Fundraisers making a difference to children’s lives at Woodford Green’s Haven House hospice

PUBLISHED: 08:00 11 August 2013 | UPDATED: 15:39 12 August 2013

Helen Jackson, a nurse at Haven House with a three-year-old patient, and barclays volunteer Cid Peterson-Selger

Helen Jackson, a nurse at Haven House with a three-year-old patient, and barclays volunteer Cid Peterson-Selger


It costs £3,835 every single day for youngsters and their families to be supported at Haven House hospice.

Jigna Joshi, Ian Hubbard, Carly Mills, Cid Peterson-Selger and Peter Stables, all from Barclays, cooking breakfastJigna Joshi, Ian Hubbard, Carly Mills, Cid Peterson-Selger and Peter Stables, all from Barclays, cooking breakfast

Now the hospice is launching a campaign locally for people to help boost its funds.

It is asking people to Pay For A Day of care through fundraising events, to help them carry on playing a vital role in the community after first opening 10 years ago.

All Saints Church, Inmans Row, Woodford Green and employees from Barclays corporate banking division have been among the first to pay for a day.

Mike Palfreman, chief executive of the hospice, said: “The idea emerged from other charities who had done something similar.

Rev Annie McTighe and Rev Paul Harcourt with one of the hospice's patients.Rev Annie McTighe and Rev Paul Harcourt with one of the hospice's patients.

“It gives people a chance to actually visualise where their money is going. With some huge charities that are more like businesses, you have no idea how your funds are being spent.

“But with Haven House you can come in and physically see where the money is going and see how the children and staff are benefiting.”

The hospice is also hoping to build a new annex offering consultation rooms so families can seek medical advice closer to home, as well as a music room and space to provide expert training for parents and staff.

Mike, who has been at the hospice for two-and-a-half years, said: “On an average day there are so many things that need paying for, varying from the cost of overnight nurses to updating toys that help children enjoy their time here. As well as taking toys out into the community for loan.

Jigna Joshi and Ian Hubbard, from Barclays, making breakfastJigna Joshi and Ian Hubbard, from Barclays, making breakfast

“We have the phenomenal support of around 200 volunteers, which no charity could do without. We have paid employees too as we need fully trained staff to work with children who need complex medical support.”

Mike added: “The reality is that we couldn’t survive without help from the local community and we have had help coming in since we launched this scheme.”

Barclays, who have raised enough money to pay for four days at the hospice, chose their first day to be last month and treated staff to a cooked breakfast. Volunteer Cid Peterson-Sekjer, 51, who has been co-ordinating the fundraising, said: “We have been supporting Haven House for two years, after our staff voted it as the charity they wanted to raise money for. We managed to pay for four days altogether which was brilliant.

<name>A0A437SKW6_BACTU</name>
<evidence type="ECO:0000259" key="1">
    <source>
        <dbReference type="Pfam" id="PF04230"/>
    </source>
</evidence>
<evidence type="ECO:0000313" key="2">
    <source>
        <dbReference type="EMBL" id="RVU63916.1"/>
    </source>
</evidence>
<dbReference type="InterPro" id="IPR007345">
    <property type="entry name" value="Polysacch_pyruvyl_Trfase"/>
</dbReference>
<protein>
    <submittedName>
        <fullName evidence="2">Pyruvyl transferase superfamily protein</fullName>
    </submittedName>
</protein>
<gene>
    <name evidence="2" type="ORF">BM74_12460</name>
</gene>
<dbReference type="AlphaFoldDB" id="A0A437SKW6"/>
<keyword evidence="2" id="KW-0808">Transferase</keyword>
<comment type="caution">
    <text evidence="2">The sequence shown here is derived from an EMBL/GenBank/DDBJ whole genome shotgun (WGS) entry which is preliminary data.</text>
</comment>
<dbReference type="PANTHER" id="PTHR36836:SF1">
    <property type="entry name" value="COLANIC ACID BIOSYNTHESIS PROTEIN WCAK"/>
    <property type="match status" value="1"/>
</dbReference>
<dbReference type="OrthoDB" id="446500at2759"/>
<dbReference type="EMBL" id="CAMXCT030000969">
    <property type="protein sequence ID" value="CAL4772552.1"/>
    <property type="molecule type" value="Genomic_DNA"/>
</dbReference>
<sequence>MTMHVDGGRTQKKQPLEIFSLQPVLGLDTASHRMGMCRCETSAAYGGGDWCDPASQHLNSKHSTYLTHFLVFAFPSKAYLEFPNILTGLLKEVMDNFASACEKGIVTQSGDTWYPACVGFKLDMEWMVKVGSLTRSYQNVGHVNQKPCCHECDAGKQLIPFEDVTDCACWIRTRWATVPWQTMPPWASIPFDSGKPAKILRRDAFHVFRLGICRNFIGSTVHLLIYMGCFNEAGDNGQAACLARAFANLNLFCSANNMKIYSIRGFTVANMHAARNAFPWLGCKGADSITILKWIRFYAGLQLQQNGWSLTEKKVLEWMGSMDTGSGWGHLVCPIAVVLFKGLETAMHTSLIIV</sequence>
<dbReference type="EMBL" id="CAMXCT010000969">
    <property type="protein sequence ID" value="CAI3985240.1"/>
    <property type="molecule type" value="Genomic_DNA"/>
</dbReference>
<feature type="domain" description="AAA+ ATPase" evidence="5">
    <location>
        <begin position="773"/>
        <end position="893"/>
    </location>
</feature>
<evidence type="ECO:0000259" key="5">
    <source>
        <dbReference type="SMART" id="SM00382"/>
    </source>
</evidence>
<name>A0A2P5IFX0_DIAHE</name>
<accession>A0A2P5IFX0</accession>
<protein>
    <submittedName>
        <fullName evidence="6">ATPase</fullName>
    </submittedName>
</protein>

“When you visit and see the work the people do here you feel so humbled. We decided to cook breakfast for everyone to say thank you for all the hard work they put in.

Pay for a Day

The Pay for a Day appeal, launched in January for Haven House’s 10th anniversary year, aims to get people to donate or fundraise to help meet the costs of one day’s care at the hospice.

Support of £3,835 would provide 24 hours of care for children with life-limiting conditions and their families.

People can pick particular days to honour someone’s memory or to celebrate a special day.

Director of nursing Christine Twomey said: “It’s a good idea to break it down into chunks and it helps the public understand how much it costs to provide care for children.

“There’s no excess here, there’s no fripperies, it’s very tightly managed.”

Donations account for two-thirds of the hospice’s funding.

If you want to know more, call 020 8506 3630 or email

“First time I came on a tour I was touched by the stories of those who use the hospice and by those who choose to help.”

The team raised more than £15,000 through various events including raffles, cake sales, skydives and quiz nights.

Cid said: “Everyone gets really competitive when we do the test the team nights.

“We’ve done so many things to raise money over the year including sweepstakes on the royal baby and electronic bingo.

“The hospice is extremely family-oriented and we are hoping to be able to pay for an entire week. We chose July 4 as our first day so we could visit The White House on Independence Day.

“I admire what the staff do here as I personally don’t think I could do it.”

Barclays volunteer Jigna Joshi, 30, added: “Volunteering at the hospice has been really rewarding.

“To bring people together and see the smile on their faces and act as an extra support for the staff, is great.”

All Saints Church paid for a day of care on July 8 after they held a special collection on Christmas Eve.

A spokesman for the church said: “We’ve supported Haven House from the beginning because we know what a difference the service makes to families who need that extra and special care – and because every child’s days should be full of life and love.”

Ricky Chalkley, 24, who has been volunteering at the hospice for the past year, said: “To know other people are as passionate about the hospice as the staff is fantastic and to get extra help is always great.

“You get so much out of working here and to know people want to donate gives you a boost.”

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